WW84 alludes to a trickster god behind the Dreamstone without revealing his identity. Marvel fans, meanwhile, have speculated that there’s darker magic from the comic universe at work behind Wanda’s delusions—perhaps the witch Agatha Harkness, the demon Mephisto, or Lethal Legion leader Grim Reaper. But even if the evil in the TV series is only found within Wanda herself, there’s a real devil in the details, hiding in the shadows behind the lies we want to believe.
The Bible’s testimony prevents us from reducing evil down to impersonal forces and ideologies that stand in opposition to Christian teaching. It’s not even sufficient to name sins like greed, lust, and fleshly hunger for power. These are all real, but behind both sinful systems and individual temptations is a personal devil, our accuser, the archenemy, the evil prince of this present darkness (1 Chron. 21:1; Job 1:6–13; 2:1–7; Zech. 3:1–2; Eph. 2:2).
After Jesus’s baptism, the Holy Spirit led him into the wilderness to be tempted by the devil (Matt. 4:1–11). There Satan tested Jesus with three particular lies—untruths that still lay at the heart of the illusions within which we’re tempted to live.
The first was the illusion of independence (vv. 2–4). Will we trust in our own desires and abilities or in the Father’s loving care?
After fasting for 40 days, Jesus was hungry. So the devil prompted Jesus to take care of himself—to break his fast by turning some stones into bread. When we’re living in the illusion of independence, we can delude ourselves like Wanda Maximoff and say, “I have this under control.” But when Satan tempted the Savior to act on his own apart from the Father, Jesus quoted Deuteronomy 8:3: “Man doesn’t live on bread alone but on every word that proceeds from the mouth of God.”
Moses spoke those words to remind Israel how God had tested them during their 40 years in the desert. God allowed them to be hungry and gave them manna so they might learn that people don’t merely need bread but God’s sustaining care.
Sometimes we quote the words of Deuteronomy 8:3 as if Jesus was talking about having good theology, knowing the right Bible verses for each and every temptation or circumstance. But Jesus (like Moses before him) wasn’t talking about mere head knowledge; what he expressed was a deep trust in the Father’s goodness no matter his circumstances. The first step toward fighting illusion is trusting that whatever pain or griefs may come in life, God’s every word for us—all he ordains—is loving and good.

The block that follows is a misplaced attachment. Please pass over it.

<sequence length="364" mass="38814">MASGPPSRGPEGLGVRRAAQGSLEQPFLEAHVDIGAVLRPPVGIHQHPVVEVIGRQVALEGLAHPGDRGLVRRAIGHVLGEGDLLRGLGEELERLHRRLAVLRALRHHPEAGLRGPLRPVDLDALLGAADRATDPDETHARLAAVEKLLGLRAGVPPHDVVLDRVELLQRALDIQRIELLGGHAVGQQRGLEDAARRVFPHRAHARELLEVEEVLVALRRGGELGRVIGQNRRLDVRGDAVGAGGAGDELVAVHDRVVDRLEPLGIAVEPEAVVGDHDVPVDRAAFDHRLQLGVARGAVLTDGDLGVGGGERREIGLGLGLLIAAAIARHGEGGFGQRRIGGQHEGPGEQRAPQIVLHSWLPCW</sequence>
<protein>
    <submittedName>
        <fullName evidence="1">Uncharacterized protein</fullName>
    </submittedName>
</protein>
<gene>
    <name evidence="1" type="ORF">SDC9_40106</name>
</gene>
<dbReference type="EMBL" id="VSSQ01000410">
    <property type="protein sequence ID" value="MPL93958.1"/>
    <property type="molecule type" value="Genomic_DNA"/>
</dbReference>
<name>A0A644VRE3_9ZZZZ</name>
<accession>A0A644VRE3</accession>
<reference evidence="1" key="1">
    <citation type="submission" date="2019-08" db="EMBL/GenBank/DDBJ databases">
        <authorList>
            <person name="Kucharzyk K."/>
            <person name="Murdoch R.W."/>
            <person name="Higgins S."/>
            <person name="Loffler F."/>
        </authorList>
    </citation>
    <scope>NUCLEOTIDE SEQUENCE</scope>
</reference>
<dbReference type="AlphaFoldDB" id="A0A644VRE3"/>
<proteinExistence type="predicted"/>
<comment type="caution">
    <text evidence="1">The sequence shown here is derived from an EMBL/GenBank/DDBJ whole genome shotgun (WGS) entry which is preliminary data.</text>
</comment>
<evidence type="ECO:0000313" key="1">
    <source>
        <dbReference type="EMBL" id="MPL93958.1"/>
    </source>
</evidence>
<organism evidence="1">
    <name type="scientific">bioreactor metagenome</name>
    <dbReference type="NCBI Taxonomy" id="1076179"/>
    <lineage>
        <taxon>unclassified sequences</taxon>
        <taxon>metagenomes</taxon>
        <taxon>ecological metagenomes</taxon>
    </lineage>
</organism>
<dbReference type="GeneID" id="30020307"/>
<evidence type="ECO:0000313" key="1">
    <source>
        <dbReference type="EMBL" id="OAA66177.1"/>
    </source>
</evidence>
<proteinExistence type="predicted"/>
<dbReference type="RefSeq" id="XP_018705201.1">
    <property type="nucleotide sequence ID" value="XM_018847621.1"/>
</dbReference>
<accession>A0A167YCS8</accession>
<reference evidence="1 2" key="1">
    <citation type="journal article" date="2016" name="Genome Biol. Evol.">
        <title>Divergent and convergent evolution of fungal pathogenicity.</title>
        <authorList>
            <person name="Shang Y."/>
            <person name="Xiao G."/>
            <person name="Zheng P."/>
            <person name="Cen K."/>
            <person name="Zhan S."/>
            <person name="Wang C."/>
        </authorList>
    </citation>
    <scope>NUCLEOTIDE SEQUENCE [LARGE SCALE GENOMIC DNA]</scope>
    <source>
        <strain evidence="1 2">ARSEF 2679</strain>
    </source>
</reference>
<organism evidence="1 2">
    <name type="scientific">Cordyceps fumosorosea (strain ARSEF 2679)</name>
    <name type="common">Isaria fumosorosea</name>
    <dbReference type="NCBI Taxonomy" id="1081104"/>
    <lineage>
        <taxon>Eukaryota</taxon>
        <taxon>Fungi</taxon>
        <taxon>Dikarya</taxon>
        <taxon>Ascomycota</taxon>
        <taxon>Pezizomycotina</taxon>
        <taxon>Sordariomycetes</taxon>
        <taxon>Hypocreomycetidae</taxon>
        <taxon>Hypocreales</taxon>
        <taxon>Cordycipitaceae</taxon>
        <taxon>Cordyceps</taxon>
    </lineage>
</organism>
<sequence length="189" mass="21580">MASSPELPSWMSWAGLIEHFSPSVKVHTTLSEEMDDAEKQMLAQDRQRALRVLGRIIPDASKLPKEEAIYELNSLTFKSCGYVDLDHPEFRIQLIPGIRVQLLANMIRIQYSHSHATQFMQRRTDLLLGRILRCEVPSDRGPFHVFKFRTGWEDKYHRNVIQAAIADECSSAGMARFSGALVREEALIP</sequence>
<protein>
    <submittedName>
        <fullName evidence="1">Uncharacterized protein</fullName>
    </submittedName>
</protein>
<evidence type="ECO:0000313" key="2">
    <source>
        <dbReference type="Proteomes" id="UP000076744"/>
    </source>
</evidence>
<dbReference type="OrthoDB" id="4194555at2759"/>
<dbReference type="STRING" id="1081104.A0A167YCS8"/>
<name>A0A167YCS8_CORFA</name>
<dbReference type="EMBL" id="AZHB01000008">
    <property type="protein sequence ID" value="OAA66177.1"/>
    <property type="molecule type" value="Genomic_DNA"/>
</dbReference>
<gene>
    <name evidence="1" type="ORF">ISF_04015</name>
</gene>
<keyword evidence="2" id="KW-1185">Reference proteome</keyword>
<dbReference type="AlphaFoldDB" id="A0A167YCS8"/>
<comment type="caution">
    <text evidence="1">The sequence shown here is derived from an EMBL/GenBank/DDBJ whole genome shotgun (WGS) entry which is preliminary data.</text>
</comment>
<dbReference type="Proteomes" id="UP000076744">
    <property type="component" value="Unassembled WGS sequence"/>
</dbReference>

Second was the illusion of presumption (vv. 5–7). Will we treat God like a vending machine, thinking that he somehow owes us comfort or protection on our timetable?
The devil took Jesus to Jerusalem and had him stand on the highest point of the temple: “If you are the Son of God,” he said, “throw yourself down.” This was a temptation to presume upon God’s promises. Satan cited Psalm 91:11–12: “He will command his angels concerning you, and they will lift you up. . . so that you will not strike your foot against a stone.” It’s as if he was saying, “Didn’t God promise to protect you? Let’s test that out.”
But putting God to the test and presuming that he’ll give according to our standards doesn’t recognize God as God. It attempts instead to paint God in our own image and bribe him to act according to our expectation of how he should or ought to respond. When we presume, we fail to remember that God is the distant and holy one who came to Job in the whirlwind. Jesus knew better, and he answered, “Do not put the Lord your God to the test.”
Last was the illusion of attaining kingdom glory apart from the suffering of the cross (vv. 8–11). Will we worship the lie and the liar or will we embrace our call to suffer for others?